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Existing studies offer limited explanations regarding the determinants of business-to-business (B2B) brand sensitivity: the degree to which brand stimuli are actively considered during buyer deliberations. This research addresses this gap by comparing the relative influence of organizational buyers' functional versus imagery beliefs on brand outcomes in B2B professional service settings. Specifically, it compares the influence of buyers' perceived operational competence and prestige sensitivity on brand preference and brand sensitivity. Further, it evaluates the effect of brand sensitivity on brand importance and customer engagement, two particularly relevant outcomes in the B2B professional services setting. A qualitative pilot study was conducted to gain insight into the salient drivers of brand preference and brand sensitivity. Then, a survey of 324 CEOs and ownermanagers of small and medium-sized firms was carried out to test the hypothesized model. The results confirm the importance of imagery beliefs in organizational buying decisions, but not at the expense of operational competence, a more fundamental functional belief.
This study addresses the dearth of B2B service branding research by exploring the salient factors that influence brand sensitivity in the professional service firm context. It examines the relative influence of functional (operational competence) versus imagery (prestige sensitivity) beliefs on brand attitudes, intentions, and behaviors in business exchanges involving professional service firms and small and mediumsized enterprises clients.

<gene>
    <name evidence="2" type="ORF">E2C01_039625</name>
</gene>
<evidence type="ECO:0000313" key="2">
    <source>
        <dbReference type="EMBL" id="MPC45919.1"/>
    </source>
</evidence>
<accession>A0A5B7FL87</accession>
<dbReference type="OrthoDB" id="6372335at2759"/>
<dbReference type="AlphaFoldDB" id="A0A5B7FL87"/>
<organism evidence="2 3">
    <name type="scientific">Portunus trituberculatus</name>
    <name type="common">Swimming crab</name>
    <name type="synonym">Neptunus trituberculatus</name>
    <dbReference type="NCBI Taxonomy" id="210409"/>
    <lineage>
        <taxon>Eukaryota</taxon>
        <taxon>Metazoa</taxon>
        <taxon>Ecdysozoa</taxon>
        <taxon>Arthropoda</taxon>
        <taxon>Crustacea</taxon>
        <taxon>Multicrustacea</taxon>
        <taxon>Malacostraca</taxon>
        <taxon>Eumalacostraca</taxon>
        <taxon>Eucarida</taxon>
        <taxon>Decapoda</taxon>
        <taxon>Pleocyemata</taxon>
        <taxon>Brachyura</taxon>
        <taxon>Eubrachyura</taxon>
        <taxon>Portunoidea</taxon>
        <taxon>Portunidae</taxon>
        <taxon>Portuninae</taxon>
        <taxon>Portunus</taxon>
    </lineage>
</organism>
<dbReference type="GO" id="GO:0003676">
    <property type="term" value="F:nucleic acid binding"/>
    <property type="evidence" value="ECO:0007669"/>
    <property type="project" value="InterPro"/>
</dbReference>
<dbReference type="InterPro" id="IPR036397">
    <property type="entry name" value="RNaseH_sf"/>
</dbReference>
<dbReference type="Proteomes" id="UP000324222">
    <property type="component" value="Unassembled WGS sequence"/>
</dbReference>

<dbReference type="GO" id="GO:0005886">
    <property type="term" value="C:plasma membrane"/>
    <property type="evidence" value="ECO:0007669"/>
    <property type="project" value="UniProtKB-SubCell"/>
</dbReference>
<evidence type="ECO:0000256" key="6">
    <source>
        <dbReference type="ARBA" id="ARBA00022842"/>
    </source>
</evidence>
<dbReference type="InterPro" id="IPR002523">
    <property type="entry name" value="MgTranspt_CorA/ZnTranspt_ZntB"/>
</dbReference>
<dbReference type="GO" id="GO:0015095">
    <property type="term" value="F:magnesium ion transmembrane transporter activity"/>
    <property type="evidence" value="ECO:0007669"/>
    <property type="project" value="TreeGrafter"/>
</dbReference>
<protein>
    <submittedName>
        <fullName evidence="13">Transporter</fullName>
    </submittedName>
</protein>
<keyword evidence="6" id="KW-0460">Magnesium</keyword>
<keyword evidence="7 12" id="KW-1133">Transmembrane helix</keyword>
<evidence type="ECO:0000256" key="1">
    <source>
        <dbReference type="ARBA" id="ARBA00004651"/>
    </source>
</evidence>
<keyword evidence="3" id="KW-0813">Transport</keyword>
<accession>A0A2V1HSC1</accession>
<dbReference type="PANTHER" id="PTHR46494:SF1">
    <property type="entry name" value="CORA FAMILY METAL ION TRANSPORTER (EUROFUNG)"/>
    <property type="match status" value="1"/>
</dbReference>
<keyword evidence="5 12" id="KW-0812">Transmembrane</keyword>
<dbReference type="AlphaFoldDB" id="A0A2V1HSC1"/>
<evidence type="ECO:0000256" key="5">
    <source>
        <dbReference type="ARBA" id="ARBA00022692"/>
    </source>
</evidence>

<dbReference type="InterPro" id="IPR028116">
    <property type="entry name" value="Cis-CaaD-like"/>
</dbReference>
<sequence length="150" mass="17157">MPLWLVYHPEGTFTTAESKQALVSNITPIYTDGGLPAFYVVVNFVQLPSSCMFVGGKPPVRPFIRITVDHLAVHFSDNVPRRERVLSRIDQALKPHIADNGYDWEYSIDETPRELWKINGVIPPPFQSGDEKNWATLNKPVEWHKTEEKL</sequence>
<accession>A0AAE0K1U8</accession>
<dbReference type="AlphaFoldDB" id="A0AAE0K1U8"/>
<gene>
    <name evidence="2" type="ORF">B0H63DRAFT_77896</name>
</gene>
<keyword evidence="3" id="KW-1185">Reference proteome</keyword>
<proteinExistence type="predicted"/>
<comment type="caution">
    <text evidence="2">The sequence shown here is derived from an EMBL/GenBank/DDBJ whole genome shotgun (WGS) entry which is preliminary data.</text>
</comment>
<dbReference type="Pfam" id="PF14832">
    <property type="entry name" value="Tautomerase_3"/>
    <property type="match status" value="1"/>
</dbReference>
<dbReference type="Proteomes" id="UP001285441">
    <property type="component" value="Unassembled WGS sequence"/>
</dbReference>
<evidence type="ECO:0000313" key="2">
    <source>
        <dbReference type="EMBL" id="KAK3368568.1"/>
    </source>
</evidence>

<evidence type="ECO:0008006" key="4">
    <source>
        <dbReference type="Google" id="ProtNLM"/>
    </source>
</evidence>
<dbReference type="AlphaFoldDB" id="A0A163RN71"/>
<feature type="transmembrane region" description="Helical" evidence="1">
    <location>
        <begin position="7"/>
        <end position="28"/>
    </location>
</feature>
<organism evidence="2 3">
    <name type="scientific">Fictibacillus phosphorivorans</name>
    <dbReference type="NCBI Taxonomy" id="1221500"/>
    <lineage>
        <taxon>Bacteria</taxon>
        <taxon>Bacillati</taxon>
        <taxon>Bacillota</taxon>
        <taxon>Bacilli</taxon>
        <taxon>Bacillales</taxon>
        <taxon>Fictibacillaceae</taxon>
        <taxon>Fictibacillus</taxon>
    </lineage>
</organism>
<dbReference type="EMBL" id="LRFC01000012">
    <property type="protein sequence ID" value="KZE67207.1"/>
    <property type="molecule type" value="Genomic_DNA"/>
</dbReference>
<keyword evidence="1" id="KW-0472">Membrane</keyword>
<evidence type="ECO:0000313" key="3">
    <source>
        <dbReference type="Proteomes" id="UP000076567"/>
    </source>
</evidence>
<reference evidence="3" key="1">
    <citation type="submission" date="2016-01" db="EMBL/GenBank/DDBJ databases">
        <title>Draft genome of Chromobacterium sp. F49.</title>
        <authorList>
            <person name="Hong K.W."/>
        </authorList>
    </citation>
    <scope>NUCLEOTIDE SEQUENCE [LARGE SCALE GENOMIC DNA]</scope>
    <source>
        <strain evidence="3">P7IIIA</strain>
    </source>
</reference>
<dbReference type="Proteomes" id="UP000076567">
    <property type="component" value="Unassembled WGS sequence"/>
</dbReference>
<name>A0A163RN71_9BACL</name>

The findings revealed positive and significant effects of both operational competence and prestige sensitivity on brand preference. Specifically, the results showed that functional beliefs relating to operational competence have a stronger impact on brand preference when compared to imagery beliefs (i.e., prestige sensitivity). This finding is consistent with prior research which has found that the credibility of professional service firms in terms of expertise and trustworthiness is critical in enhancing clients' perceived value as well as determining other attitudinal and behavioral outcomes (Arslanagic-Kalajdzic & Zabkar, 2017). In addition, the results are consistent with Brown et al. (2011) who revealed that despite B2B buying behavior relying more on objective criteria, brand-based judgments still matter when making ‘risky’ business decisions. Subsequently, this study found that brand preference positively influences brand sensitivity which in turn drives customer engagement (i.e., knowledge and influence) and brand importance.